The World Health Organization (WHO) says that the end of the COVID-19 pandemic is in sight. The Lancet COVID-19 Commission released the report criticizing the WHO and governments worldwide for failures in pandemic management.
As of September 14, 2022, the 7-day moving average of daily new cases in the US decreased by 15.9% compared with the previous 7-day moving average, according to the Centers for Disease Control and Prevention (CDC).
There was a 6.1% decline in new hospital admissions, while the deaths increased by 3.9% compared to the previous week.
Decrease in new cases, deaths
The WHO Director-General, Dr. Tedros Adhanom Ghebreyesus, announced on Wednesday that the number of weekly reported deaths from COVID-19 was the lowest since March 2020.
“We have never been in a better position to end the pandemic. We are not there yet, but the end is in sight,” Tedros said during the press briefing.
The WHO data shows that new weekly cases decreased by 28% during the week of September 5 to 11, compared to the previous week, with over 3.1 million new cases reported globally. In addition, the number of new weekly deaths decreased by 22% compared to the previous week, with over 11,000 fatalities reported.
Criticism over pandemic management
The Lancet COVID-19 Commission released the report on “Lessons for the future from the COVID-19 pandemic” last week. The commission was established in July 2020 to prepare recommendations on managing the pandemic and addressing humanitarian, financial, and economic crises resulting from it.
The report suggests the WHO “acted too cautiously and too slowly on several important matters,” including warning about the human transmissibility of the virus, declaring it a public health emergency of international concern, endorsing the public use of protective masks, and recognizing the airborne transmission of the virus.
The commission also criticized most governments globally for being “too slow to acknowledge its importance and act with urgency in response” and for the lack of coordination with other countries on policies to contain the pandemic.
According to the report, the pandemic control was “seriously hindered” by public opposition to routine public health and social measures. The commission says the opposition reflects, among other reasons, extensive misinformation campaigns and inconsistency of government advice.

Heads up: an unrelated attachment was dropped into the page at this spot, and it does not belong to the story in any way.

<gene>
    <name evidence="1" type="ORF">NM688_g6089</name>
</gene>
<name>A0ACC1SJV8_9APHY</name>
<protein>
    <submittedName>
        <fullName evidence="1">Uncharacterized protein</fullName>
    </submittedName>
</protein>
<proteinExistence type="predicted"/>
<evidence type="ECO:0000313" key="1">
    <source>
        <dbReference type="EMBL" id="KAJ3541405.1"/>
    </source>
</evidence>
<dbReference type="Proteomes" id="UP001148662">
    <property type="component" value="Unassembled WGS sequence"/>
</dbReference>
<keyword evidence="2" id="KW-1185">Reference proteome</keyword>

Moreover, the report's authors note that “policies and decision making have not been informed by robust and continuously updated evidence syntheses.”
COVID-19 impacts on workers
A recent National Bureau of Economic Research analysis suggests that COVID-19 illnesses have reduced the US labor force by approximately 500,000 people, or 0.2 percent of adults. The disease pushed older workers into retirement or impaired people’s health to the extent that they could not work anymore.
The analysis found that workers who miss an entire week due to probable COVID-19 illnesses are approximately seven percentage points less likely to be in the labor force one year after their absence compared to otherwise-similar workers who do not miss work for health reasons.
The WHO policy briefs
The WHO released six policy briefs outlining essential actions that national and sub-national policymakers can implement.
The WHO emphasizes the importance of continuing to offer testing for COVID-19 and detect the disease early in its course. In addition, the organization suggests integrating COVID-19 clinical care pathways into primary health care systems and providing access to follow-up care to detect long COVID-19.
The WHO says vaccines should be deployed to high-priority groups in settings where coverage, including boosters, is incomplete and encourages countries to invest in research and development of vaccine products with improved attributes.
National Bureau of Economic Research. THE IMPACTS OF COVID-19 ILLNESSES ON WORKERS.
WHO. COVID-19 policy briefs.